A TV ad, for Weetos breakfast cereal, showed a young boy eating a bowl of Weetos. As the voice-over stated, "If you happen to have Weetos for breakfast and come across a tough guy's moustache, you can probably just beat it. But if you come across it later in the day, you might not stand a chance. So why don't you top up on Weetos, fortified with vitamin D, to help you stay strong enough to avoid getting your butt kicked by a tough guy's moustache", the boy was shown first fending off the moustache on a driveway and later on the floor and being hit on the head with a book, when he again encountered the moustache in a library. He also ate some Weetos from a jar using his hands while in the library. On-screen text, which was shown with a packet of Weetos at the end of the ad, stated "FOR BREAKFAST AND BEYOND".
Five complainants challenged whether the ad promoted poor nutritional habits and an unhealthy lifestyle in children, because they believed it encouraged excessive consumption.
Weetabix said the ad was light-hearted but did not encourage excessive consumption. They said Weetos were not nutritionally poor, because they were not a high, fat, salt or sugar (HFSS) product as defined by the Food Standards Agency. They said the product could be advertised to children and was high in fibre, low in saturated fat, low in salt, contained wholegrain wheat and was fortified with vitamins and iron. Several health claims had been approved under European Regulation No 1924/2006 on nutrition and health claims made on foods and could therefore legally be made for the product. They said a recommended 30 gram serving provided only a small proportion of guideline daily amounts for five- to ten-year-old children. They provided details of those guideline daily amounts and said, for example, a serving provided only 8.3% of the guideline daily amount of sugar, which would be only 16.6% even if a consumer ate another full portion later. Weetabix said they saw no reason why a child snacking on Weetos would be considered as encouraging poor nutritional habits given that they were not HFSS. They pointed out that increasing the portion size would have no bearing on whether the product was classed as HFSS.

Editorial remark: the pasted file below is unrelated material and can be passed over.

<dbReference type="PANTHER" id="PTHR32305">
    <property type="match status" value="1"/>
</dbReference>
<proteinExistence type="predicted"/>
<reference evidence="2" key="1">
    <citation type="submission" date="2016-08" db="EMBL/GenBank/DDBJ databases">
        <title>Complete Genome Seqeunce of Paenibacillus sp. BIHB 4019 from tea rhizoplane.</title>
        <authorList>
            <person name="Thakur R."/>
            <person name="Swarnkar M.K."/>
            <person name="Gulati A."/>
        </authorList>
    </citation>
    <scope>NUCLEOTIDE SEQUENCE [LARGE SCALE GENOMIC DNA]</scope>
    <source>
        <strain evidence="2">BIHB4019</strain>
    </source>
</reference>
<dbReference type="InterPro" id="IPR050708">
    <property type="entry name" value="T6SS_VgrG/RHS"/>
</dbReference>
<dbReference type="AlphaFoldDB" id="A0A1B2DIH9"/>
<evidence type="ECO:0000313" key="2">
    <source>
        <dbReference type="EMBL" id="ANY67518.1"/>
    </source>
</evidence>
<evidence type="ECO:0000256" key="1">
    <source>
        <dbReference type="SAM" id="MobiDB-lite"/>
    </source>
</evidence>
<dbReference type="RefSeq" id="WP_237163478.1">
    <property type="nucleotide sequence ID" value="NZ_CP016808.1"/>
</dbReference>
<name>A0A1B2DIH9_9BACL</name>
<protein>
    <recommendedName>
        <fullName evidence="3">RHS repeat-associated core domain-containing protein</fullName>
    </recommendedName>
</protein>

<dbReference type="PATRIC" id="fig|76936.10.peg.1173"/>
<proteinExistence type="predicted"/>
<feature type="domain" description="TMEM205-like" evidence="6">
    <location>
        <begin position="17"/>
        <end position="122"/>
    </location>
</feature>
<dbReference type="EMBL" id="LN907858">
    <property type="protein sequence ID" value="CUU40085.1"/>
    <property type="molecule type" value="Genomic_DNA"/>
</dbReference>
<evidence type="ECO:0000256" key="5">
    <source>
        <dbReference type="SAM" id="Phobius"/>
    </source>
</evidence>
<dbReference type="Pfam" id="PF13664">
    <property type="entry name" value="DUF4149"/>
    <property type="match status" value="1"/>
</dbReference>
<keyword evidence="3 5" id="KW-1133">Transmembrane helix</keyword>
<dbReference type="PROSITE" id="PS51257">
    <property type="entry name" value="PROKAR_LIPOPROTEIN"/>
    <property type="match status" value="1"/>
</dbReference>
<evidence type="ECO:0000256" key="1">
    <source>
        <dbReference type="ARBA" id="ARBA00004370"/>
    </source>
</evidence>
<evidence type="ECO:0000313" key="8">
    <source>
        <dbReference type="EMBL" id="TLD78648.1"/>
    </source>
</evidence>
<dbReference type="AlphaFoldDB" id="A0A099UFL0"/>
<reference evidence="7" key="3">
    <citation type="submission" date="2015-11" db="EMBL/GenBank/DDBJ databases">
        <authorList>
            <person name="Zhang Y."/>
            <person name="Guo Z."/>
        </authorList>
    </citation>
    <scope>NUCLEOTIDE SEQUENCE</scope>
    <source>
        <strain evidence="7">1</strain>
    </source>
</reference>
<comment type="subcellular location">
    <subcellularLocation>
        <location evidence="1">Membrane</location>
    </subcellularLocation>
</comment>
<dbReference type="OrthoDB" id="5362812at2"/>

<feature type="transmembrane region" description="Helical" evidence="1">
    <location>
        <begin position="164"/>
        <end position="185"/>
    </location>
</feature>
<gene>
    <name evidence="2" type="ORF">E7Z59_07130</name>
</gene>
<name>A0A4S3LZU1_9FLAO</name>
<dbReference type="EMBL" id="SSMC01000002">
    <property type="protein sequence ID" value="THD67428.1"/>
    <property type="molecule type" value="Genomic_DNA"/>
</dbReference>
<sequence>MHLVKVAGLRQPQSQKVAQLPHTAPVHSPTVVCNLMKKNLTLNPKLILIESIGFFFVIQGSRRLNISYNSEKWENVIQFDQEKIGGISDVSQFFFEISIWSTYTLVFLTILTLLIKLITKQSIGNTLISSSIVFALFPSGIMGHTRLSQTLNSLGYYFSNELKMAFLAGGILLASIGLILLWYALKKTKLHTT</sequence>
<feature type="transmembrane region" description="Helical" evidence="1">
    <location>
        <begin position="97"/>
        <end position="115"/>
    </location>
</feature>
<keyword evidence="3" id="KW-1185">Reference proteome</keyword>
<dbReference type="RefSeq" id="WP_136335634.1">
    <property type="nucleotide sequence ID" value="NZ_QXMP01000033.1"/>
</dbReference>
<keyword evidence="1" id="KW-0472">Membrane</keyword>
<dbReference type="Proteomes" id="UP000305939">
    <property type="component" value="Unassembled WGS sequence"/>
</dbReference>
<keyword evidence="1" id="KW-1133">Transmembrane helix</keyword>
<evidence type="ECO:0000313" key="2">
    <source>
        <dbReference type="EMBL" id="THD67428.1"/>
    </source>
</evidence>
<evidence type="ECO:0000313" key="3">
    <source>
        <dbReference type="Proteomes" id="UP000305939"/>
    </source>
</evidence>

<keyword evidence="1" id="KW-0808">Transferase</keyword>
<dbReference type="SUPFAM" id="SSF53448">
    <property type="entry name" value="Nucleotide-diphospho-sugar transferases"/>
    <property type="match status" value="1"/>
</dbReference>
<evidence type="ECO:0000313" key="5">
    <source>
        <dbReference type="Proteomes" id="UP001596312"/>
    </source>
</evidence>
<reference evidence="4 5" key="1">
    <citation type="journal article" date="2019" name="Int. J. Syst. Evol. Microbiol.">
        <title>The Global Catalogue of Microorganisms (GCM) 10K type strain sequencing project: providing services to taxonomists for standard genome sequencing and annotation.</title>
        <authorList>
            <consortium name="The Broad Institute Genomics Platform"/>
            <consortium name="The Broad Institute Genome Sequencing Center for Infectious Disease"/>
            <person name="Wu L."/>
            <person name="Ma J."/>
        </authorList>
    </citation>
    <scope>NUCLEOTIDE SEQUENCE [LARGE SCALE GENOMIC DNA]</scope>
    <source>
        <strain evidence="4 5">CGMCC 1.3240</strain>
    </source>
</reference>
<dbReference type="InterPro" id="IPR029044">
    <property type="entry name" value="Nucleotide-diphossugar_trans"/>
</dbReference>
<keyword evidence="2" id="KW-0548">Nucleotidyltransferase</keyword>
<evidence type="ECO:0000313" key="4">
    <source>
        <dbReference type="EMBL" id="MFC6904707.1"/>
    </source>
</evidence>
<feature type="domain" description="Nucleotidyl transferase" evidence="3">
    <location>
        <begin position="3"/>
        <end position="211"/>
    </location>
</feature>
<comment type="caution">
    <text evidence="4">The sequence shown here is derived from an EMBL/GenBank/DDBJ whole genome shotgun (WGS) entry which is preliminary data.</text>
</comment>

Weetabix said it was necessary to show the boy with a bowl filled to the top to ensure the product was visible, which was the norm for breakfast cereal packaging. However, they were careful to ensure the bowl was not unusually large and the boy was shown taking only one spoonful. They said serving size information was freely available to parents and children on the product packaging but was not legally dictated. Weetabix said they were careful to ensure the child was seen 'topping up' with only a small amount of the cereal in the later scene. That serving was shown in an average size container that could hold only a small amount of cereal to lessen any visual impact. They said cereals could be eaten any time and were better than other alternatives a child might snack on. Their research indicated that Weetos were eaten outside of breakfast time on 29% of occasions and they believed it would be unreasonable to suggest cereal should be eaten only at breakfast time. They considered that to encourage excessive consumption of a product that was not classed as an 'unhealthy' food the ad would need to encourage children to consume highly excessive quantities of the cereal, which, although subjective, would involve significantly more cereal than was shown. However, the boy was shown eating sparingly from a regular sized bowl and later taking a small amount from a comparatively small container. They firmly believed the ad, for a nutritious cereal, could not be said to condone excessive consumption, particularly given the other less nutritious snacks that were readily available.
Clearcast endorsed Weetabix's response. They reiterated that there was nothing wrong in snacking on a non-HFSS product throughout the day and that the cereal was more nutritious than many available alternatives. They said although advertisers could not show a product being consumed excessively, even if it was not HFSS, the pattern of consumption shown in the ad was consistent with good dietary practice.
The ASA noted the bowl the boy was shown eating from was full. We considered viewers would understand that the boy intended to eat the entire bowl of cereal. However, we noted Weetos were not high in fat, salt or sugar and that the container he ate from later was small. We therefore considered the consumption shown was not excessive. We also considered the slogan "FOR BREAKFAST AND BEYOND" was likely to be interpreted as suggesting Weetos could also be eaten as a snack other than at breakfast time, rather than that they should be eaten excessively. We therefore concluded that the ad did not encourage excessive consumption or condone poor nutritional habits or an unhealthy lifestyle in children.
We investigated the ad under BCAP Code rules 13.2 13.2 Advertisements must avoid anything likely to condone or encourage poor nutritional habits or an unhealthy lifestyle, especially in children. and 13.3 13.3 Advertisements must not condone or encourage excessive consumption of any food. (Food, food supplements and associated health or nutrition claims) but did not find it in breach.
No further action necessary.